But there is no reason why, with relatively minor adjustments, the same concept cannot be rolled out in other vertical markets, with similar results. In fact, over the past few months, we’ve spent a lot of time talking to supply chain professionals in various industries, from dairy cooperatives to breweries and cash delivery services. After all, each market has its own specific requirements and priorities, and AIR will only deliver its potential benefits when it is a perfect fit for each industry’s particularities and challenges. Based on these conversations and the research we’ve done since, here are some examples of markets where we feel AIR could have an impact soon:

Optimizing Industrial Gas Logistics with AIR 

The supply chain for industrial gases shares a lot of characteristics with the fuel delivery logistics that our current AIR platform was designed for. Industrial gas is a bulk product, transported in tanker trucks. Crucially, the delivery model often revolves around multi-drop deliveries in a Vendor Managed Inventory (VMI) setting. In other words, it’s the supplier who monitors the customer’s inventory levels and plans deliveries accordingly.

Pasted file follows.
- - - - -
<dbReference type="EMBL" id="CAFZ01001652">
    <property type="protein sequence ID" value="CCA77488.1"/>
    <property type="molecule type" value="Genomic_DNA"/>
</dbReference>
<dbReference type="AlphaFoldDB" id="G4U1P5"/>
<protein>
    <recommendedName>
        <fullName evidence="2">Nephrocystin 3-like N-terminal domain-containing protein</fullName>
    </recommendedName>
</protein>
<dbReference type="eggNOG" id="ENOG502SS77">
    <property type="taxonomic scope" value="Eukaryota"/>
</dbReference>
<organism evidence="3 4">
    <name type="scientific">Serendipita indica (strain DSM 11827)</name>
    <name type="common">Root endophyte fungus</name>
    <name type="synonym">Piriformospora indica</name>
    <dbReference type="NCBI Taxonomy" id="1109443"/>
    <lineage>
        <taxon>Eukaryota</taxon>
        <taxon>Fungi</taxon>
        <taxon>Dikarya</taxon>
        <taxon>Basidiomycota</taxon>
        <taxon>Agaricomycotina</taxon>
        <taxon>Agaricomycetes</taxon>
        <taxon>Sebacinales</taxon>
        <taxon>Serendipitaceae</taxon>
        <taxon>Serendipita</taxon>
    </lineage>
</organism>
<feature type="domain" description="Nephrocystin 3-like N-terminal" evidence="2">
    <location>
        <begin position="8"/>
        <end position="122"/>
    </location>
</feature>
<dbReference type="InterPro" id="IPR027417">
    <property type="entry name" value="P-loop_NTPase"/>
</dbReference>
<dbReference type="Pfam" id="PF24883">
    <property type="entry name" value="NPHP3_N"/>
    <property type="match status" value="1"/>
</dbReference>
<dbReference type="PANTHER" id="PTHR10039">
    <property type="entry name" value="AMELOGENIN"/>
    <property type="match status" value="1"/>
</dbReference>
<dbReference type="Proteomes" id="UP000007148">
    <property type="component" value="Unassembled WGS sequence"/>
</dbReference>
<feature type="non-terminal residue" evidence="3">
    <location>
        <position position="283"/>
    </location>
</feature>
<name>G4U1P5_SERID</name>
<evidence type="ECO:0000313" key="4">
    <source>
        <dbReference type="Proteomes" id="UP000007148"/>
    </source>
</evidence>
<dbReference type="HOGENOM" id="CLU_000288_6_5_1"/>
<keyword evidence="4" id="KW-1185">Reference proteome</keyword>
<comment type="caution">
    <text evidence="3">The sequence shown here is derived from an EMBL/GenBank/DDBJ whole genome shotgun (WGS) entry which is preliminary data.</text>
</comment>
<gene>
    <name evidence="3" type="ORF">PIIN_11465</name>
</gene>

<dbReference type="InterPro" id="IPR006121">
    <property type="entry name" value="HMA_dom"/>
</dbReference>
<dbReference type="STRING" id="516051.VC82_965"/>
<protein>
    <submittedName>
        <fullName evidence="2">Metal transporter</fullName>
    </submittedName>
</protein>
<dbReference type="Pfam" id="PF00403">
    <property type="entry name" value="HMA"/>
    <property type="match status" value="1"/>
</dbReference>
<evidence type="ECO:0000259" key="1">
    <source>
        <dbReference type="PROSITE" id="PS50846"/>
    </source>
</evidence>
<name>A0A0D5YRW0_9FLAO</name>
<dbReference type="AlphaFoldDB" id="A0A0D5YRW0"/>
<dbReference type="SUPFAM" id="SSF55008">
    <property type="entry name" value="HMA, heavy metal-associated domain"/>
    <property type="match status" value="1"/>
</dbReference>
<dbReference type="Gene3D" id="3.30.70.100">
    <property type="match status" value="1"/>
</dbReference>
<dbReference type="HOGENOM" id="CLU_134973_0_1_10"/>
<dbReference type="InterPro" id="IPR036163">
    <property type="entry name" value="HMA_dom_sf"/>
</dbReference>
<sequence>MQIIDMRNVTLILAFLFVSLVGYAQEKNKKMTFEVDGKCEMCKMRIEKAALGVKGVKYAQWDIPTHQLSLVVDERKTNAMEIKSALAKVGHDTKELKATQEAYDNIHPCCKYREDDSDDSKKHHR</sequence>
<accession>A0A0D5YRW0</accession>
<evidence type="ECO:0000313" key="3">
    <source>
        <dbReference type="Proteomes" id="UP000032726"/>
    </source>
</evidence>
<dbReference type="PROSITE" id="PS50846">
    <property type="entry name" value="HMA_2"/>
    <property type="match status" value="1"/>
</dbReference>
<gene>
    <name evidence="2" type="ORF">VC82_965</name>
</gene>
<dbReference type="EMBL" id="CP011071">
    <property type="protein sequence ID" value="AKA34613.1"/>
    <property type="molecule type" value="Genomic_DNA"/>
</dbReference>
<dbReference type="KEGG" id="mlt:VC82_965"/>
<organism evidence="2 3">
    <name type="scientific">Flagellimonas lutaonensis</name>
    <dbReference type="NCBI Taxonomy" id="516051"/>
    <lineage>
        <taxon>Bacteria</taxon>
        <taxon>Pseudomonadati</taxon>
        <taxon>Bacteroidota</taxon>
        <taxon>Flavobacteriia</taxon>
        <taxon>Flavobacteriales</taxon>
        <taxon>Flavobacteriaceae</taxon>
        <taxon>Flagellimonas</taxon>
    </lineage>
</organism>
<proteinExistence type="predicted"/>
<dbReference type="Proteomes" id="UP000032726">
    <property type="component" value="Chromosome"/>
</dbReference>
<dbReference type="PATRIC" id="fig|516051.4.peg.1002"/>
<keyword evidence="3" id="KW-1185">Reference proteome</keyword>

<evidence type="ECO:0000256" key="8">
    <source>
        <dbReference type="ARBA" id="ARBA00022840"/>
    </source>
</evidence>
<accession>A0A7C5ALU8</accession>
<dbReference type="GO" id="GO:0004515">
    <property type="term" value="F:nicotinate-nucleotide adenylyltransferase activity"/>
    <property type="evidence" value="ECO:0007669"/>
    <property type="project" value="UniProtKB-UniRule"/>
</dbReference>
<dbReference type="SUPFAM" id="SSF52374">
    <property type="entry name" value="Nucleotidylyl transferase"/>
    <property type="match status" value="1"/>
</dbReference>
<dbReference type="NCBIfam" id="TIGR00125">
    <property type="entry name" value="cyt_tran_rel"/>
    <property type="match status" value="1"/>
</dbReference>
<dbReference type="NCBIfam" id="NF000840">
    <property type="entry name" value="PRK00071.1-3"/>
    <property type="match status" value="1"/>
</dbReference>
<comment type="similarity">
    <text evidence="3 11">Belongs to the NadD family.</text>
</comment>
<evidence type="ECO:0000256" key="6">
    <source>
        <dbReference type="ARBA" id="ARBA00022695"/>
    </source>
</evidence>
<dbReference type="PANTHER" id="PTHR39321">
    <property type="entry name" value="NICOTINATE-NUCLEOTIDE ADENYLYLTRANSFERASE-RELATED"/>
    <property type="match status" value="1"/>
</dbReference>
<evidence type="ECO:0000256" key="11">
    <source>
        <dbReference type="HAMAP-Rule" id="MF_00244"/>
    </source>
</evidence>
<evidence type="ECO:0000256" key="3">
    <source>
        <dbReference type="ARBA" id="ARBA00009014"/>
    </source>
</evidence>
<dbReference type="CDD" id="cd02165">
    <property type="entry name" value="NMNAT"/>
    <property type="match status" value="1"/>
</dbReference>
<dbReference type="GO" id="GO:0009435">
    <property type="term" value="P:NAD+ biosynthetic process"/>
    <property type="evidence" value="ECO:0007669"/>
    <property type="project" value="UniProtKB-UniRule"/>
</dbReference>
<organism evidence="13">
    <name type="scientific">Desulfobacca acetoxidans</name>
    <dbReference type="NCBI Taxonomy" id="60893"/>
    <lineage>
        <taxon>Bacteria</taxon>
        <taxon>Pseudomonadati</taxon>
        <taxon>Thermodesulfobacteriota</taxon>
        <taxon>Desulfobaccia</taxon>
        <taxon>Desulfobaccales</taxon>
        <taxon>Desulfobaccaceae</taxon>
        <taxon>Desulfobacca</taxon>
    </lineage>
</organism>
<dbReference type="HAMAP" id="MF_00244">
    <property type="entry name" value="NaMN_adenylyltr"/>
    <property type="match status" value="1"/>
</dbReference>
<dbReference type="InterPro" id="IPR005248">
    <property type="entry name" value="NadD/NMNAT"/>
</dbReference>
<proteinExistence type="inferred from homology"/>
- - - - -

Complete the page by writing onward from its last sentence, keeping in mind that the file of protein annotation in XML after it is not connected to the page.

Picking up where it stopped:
While many suppliers of industrial gas already use (proprietary) planning software, we have run simulations that indicate substantial efficiency gains can be made by introducing AIR algorithms. We’re currently working with some major suppliers to tailor our AIR platform to their delivery processes and product characteristics. For example, in many cases, product loss during delivery is inevitable, and the algorithms need to take this into account. With some products, we cannot import real-time data on inventory levels (as we do in the retail fuel business), and it’s delivery drivers who have to take readings and feed this data into the system. In the case of gas for medical facilities, it may be necessary to add QR codes to ensure deliveries can be traced back to particular production batches, as part of a quality assurance protocol. All such specifics need to be built into the AIR platform. Interestingly, we have already come across examples of new functionality required by the industrial gas market that will also be useful for our oil & gas customers.